The keel of the USS Alabama was laid in 1940 as hostilities across the Atlantic were heating up in Europe between the British, French and Nazi’s, but America was not yet at war. This particular ship was the 8th to bare the name Alabama and completed her sea trials in 1942. Weighing 44,500 tons and 680 feet from bow to stern, She was immediately put into service in the Atlantic Ocean sailing from Norfolk, Virginia with a job of protecting Russian and British convoys. After a brief period in this role, The Alabama was sent to the Pacific clearing the Panama Canal in August 1943.
In the Pacific the USS Alabama and her crew of sailors and marines served valiantly in the Pacific war against Japan, accomplishing all of her assigned tasks. She saw 37 months of action, participating in nine major battles of the Pacific. During this time she never saw any causalities or suffered damage from enemy fire; a huge accomplishment!
After the end of the war, the Alabama dropped anchor in Tokyo briefly and then took on 3700 servicemen to travel back to the US arriving in at the Port of San Francisco on Navy Day, 27 October 1945, bringing our boys home form war.
Her service was complete. Unlike many ships of the time, the USS Alabama only saw action in WWII and was decommissioned quickly; 1947.
Due to the cost of trying to maintain the “Peacetime Navy”, in 1962 it was decided that the Alabama (along with several other great ships) would be scrapped. Shortly thereafter a campaign was launched to bring the mighty ship to Alabama as a memorial to the many sailors and soldiers from Alabama who had served.
Alabama school children raised almost $100,000 in mostly nickels, dimes, and quarters to help bring her home to her final resting place.
Having parents born and raised in Alabama as kids of the Baby Boom, the USS Alabama means a lot to both of them. They were two of the school children who donated their hard-earned changed to help with this effort. They were given a gift for their contributions; each received a lifetime pass to visit the great battleship in Mobile Bay.
In 1972, seven years after the ship opened to the public, they finally got a chance to use those passes for the first time. It was also my first visit to the beautiful and historic ship.
|Dad & Momma were just 22 years old here!|
|The Vietnam Memorial|
|Replica of the Vietnam Wall containing the names of Alabama’s men and women who were killed in this conflict. My father has several classmates whose names are etched here. It’s a very moving and sobering spot to visit.|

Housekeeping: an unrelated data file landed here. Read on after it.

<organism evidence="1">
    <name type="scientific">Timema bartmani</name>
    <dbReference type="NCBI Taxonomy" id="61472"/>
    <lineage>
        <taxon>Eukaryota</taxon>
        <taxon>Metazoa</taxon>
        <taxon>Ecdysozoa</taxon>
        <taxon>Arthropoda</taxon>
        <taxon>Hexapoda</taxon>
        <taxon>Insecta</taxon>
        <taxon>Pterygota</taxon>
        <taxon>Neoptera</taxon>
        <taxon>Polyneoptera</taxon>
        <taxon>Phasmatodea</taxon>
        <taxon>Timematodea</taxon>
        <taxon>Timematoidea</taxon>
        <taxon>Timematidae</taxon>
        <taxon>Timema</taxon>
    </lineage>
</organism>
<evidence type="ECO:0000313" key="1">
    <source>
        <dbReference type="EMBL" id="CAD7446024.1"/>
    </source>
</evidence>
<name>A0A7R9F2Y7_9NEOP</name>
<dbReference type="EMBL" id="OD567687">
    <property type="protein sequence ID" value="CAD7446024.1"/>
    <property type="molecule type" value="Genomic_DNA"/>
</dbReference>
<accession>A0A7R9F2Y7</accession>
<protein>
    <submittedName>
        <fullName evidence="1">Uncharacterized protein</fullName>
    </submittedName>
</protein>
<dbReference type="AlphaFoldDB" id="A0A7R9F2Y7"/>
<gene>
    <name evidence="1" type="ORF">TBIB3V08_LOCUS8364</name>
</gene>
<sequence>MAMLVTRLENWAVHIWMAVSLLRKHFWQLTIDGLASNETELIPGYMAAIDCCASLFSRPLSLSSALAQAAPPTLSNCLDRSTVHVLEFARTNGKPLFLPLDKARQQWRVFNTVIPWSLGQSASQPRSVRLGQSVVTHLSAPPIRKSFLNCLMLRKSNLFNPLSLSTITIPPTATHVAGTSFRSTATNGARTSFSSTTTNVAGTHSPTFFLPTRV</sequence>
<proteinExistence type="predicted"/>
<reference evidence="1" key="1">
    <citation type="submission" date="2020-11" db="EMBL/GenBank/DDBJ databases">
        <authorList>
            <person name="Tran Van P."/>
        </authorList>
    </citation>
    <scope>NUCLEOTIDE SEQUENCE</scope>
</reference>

|Seeing the open guns reminded me of how vulnerable of our servicemen really are when they are out fighting for us.|
|The travels and battles of the USS Alabama|
|Bunks for the sailors and marines onboard…. close quarters for sure!|
|Shipboard amenities for servicemen away from home.|
|The command center of the ship|
|The Alabama’s service record is permanently recorded on the side of the ship.|
While touring the ship I learned so much about the lives of the men on board, how they lived everyday and how they fought to protect our freedoms.
One thing I found so fascinating was the Presentation silver displayed. While it was removed for it’s own protection during the war, generally it is left on board.
Here’s little history on the presentation silver: During the 18th century it became traditional for cities and states to present silver serviced to the warships bearing their names upon commissioning. This silver service was designed for use on formal occasions such as port visits attended by local dignitaries. The US Navy withdrew silver services from all warships in WWII, leaving Alabama’s service stored in the State’s archives during the ship’s active service. The silver was placed on board the USS Alabama for display in 1967 but has never been formally transferred from the state archives.
|The USS ALABAMA’s presentation silver.|
|Audley in the control rooms of the sub looking at navigation charts.|
|Yes, those are beds, both over and under the torpedo. Yes, that is how our sailors sleep.|
|The tiny kitchen where meals were cooked for the men serving on board|
|The officers were spoiled, just a little, although they still didn’t have much space.|
|Some of the USS Drum’s presentation silver|
|The USS Drum’s service record in WWII.|
|Audley & I on deck of the USS DRUM.|